Just two years ago my husband’s middle daughter, Randi, made a decision after 16 years in Lubbock, Texas, to come live with her dad and me.  Then a year ago his son, Aaron, made the same decision after 14 years in Lubbock.  I believe a largely influencing factor in each of their decisions, was what they experienced when they visited our home through the years.


A part of me felt somewhat guilty that our children made the choice to leave a home with a mom who loved them.  I worried at times that perhaps subconsciously I’d made our home and our life here too enticing to resist.


However, as I examined my own heart, and thought more about it, I soon realized that I was achieving, through the Lord’s help, an environment that welcomed its family home.  This I believe should be the goal of every mother.  And how much greater should this goal be for a stepmother who watches her husband’s children live  between two homes.  What mother wouldn’t want to work at making her home the one place her family enjoyed being.


As I write this article one of Randi’s friends just called to see if she was home and ready to be picked  up to go out for the evening.  When I said not just yet, but that she was welcome to hang out with me until Randi got home, the doorbell rang within 15 minutes and in walked four teenagers.  We sat around the living room chatting until Randi came in.  When they arrived, I admit I was a little embarrassed because things weren’t “spotless”.  But the house was straightened, comfortable, and inviting.  That’s all I’m after.  And so I say, “no apologies necessary” that our home is where the children want to come live and bring their friends.  It’s not about me.  It’s simply and profoundly a testimony of the fruit of a stepmom’s labors to build her home.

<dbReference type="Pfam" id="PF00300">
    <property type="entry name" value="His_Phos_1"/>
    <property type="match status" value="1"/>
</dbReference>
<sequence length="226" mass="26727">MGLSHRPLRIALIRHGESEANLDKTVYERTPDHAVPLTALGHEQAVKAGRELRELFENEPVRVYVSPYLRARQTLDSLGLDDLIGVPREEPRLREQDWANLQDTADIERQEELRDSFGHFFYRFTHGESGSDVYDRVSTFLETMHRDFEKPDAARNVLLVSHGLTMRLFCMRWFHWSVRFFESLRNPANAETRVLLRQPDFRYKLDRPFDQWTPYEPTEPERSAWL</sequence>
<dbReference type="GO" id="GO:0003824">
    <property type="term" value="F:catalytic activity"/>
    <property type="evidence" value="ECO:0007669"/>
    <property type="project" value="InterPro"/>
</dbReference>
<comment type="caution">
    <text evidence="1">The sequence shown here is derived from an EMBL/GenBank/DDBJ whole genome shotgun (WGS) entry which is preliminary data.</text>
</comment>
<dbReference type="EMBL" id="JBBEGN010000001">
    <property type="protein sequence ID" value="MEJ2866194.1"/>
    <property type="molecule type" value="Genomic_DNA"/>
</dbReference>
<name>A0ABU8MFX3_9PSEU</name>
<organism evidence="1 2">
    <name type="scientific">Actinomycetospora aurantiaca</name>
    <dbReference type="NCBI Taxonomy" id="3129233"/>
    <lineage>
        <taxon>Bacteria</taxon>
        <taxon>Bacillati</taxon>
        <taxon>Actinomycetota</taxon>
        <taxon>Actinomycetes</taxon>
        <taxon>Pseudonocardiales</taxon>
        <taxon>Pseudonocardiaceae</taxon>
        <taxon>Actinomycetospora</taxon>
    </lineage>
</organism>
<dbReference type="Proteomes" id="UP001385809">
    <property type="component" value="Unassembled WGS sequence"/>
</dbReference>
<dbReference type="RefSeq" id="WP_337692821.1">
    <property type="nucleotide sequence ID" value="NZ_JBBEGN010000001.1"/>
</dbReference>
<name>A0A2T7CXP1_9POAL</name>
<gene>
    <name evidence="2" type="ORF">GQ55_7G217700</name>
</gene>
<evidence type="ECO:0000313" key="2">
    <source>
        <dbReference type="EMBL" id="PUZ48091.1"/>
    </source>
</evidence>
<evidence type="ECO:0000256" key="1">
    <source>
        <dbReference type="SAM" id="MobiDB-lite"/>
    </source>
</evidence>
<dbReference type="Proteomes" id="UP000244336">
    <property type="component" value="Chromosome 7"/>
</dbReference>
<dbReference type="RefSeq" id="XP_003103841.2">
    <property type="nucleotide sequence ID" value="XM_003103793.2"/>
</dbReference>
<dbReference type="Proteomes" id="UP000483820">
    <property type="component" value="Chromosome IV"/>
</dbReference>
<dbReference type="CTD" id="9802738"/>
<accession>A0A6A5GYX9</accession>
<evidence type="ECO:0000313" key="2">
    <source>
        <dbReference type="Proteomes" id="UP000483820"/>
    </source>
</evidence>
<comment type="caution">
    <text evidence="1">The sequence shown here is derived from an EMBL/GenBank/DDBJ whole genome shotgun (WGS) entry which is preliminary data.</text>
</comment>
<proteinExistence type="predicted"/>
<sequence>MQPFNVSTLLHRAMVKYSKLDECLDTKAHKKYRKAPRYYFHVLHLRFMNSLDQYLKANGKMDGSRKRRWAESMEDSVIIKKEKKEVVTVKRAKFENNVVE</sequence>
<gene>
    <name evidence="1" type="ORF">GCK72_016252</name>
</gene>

In Elizabeth George’s book, A Woman After God’s Own Heart,” she states the following:

“As God’s women, you and I are blessed with the God-given assignment to weave a tapestry of beauty in our home.  One devotional writer of old saw the noble roles as ‘making home first of all a center of attraction by its order and cleanliness and comfort; then by its harmonies of peace and love, so that no discordant notes may mar the music of it’s joy; and then by … securing the safety of economy and the honor of a wife who ‘weaves’ all into beauty and order at home.’  This is exactly what a woman after God’s own heart would gladly spend her life trying to achieve!  But, as always, we must first adapt His attitude in our heart if we are to act in a way that glorifies Him.” [3]


Cathie Rosemann lives in N. Richland Hills, TX with her husband, Matt, and 2 of her 3 stepchildren.  She works full-time in the Marketing Dept. of Baylor Regional Medical Center at Grapevine.  Cathie is also writing the first of several books aimed toward encouraging women in the honor of stepmothering, and facilitates a support group for stepmoms in the mid-cities area of the Metroplex.



[1] Elizabeth George, A Woman’s High Calling (Eugene, OR: Harvest House Publishers, 2001) pp. 234.

[2] Gloria Gather, excerpted from October 8 of First Light Devotional and Journal for Women

[3] Elizabeth George, A Woman After God’s Own Heart (Eugene, OR: Harvest House Publishers, 1997) pp. 161.